December 10, 2021
Tax deferral is a good thing. Making deductible IRA contributions, delaying income, accelerating deductions—these are ways to pay less in tax now. Eventually the piper will have to be paid.
But there are a few tax-planning strategies in which the tax savings are permanent. Perhaps the best one of these is the step-up in tax basis at death. (Perhaps that is why President Biden proposed killing this tax break, but he has been rebuffed by Congress.). The tax basis of an inherited asset is its fair market value at the date of death of the original owner. That means that the tax on all the unrealized gain is forgiven and never will be collected. The theoretical offset to that savings is that the asset will be subject to the federal estate tax, which applies at a 40% rate. Given that the federal estate tax exemption is now $10 million (plus inflation adjustments), that tax exposure is very theoretical indeed for the majority of families. (Note, however, that the estate tax exemption will fall in half in 2026, and Congress has proposed accelerating that change to next January.)
Still, holding appreciated assets until death is not much of an active strategy. Here are other ideas to consider as the year concludes.
Avoid short-term gains
The tax rate on a capital gain from the sale of an asset held for more than a year is generally about half of that on the sale of something held for a year or less. This can create a quandary. Should an investor lock-in a gain by selling while the price is high, or risk a market downturn by waiting until the longer holding period is satisfied? No doubt, in today’s volatile financial markets, this call is often not an easy one to make. Still, a bias toward longer-term holding periods will lead to better overall tax results.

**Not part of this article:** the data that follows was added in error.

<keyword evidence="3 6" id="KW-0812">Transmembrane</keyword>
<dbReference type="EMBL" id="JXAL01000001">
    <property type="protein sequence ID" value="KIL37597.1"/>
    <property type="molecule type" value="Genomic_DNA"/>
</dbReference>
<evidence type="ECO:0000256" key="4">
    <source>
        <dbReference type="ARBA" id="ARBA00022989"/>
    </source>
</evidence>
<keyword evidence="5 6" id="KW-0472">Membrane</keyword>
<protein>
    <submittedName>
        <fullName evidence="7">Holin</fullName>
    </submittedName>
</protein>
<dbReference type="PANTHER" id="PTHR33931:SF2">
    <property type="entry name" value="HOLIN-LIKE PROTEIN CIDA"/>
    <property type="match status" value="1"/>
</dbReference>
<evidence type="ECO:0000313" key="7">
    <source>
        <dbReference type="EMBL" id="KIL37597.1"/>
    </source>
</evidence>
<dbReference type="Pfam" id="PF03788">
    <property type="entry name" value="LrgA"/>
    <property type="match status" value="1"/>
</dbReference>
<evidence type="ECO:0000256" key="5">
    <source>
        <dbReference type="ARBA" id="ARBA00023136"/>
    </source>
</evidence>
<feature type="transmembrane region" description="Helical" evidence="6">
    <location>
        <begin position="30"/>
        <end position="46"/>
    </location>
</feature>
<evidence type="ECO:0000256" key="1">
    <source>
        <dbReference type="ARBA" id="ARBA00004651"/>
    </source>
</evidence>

Use tax-deferred accounts wisely
There is a temptation to hold appreciating assets, such as stocks, in a tax-deferred account, such as a traditional IRA. Years of tax-free compounding are certainly attractive. On the other hand, all distributions from the traditional IRA will be taxed as ordinary income. There is no pref- erential tax rate for long-term holdings. What’s more, the basis step-up at death doesn’t apply to assets in retirement accounts. Accordingly, the better result for some inves- tors will come from owning their appreciating assets in a taxable account, and investing their IRAs in bonds and other income-oriented choices.
The zero tax on some capital gains
Taxpayers in the 15% tax bracket and lower pay no tax at all on their capital gains (up to the end of the 15% bracket). Should the taxpayer experience a year of falling into that low bracket, it’s a great time to harvest gains at no tax cost. The more likely scenario for an affluent family is in the realm of gifts. A grandparent who would like to give $15,000 to a grandchild, perhaps to help with higher-education expenses, would be well-advised to instead give the grandchild appreciated securities. Assuming that the grandchild has only nominal income, the stocks may be sold without any tax drag on the proceeds.
Convert to a Roth IRA
Conversion of a traditional IRA to a Roth IRA is a taxable event, and the tax can be substantial. However, with the Roth IRA all future income and capital appreciation have the potential of being fully tax free. Should a taxpayer find himself or herself in a lower bracket than usual, it well may be a good time to consider such a conversion.
See your tax advisors before making any final decision.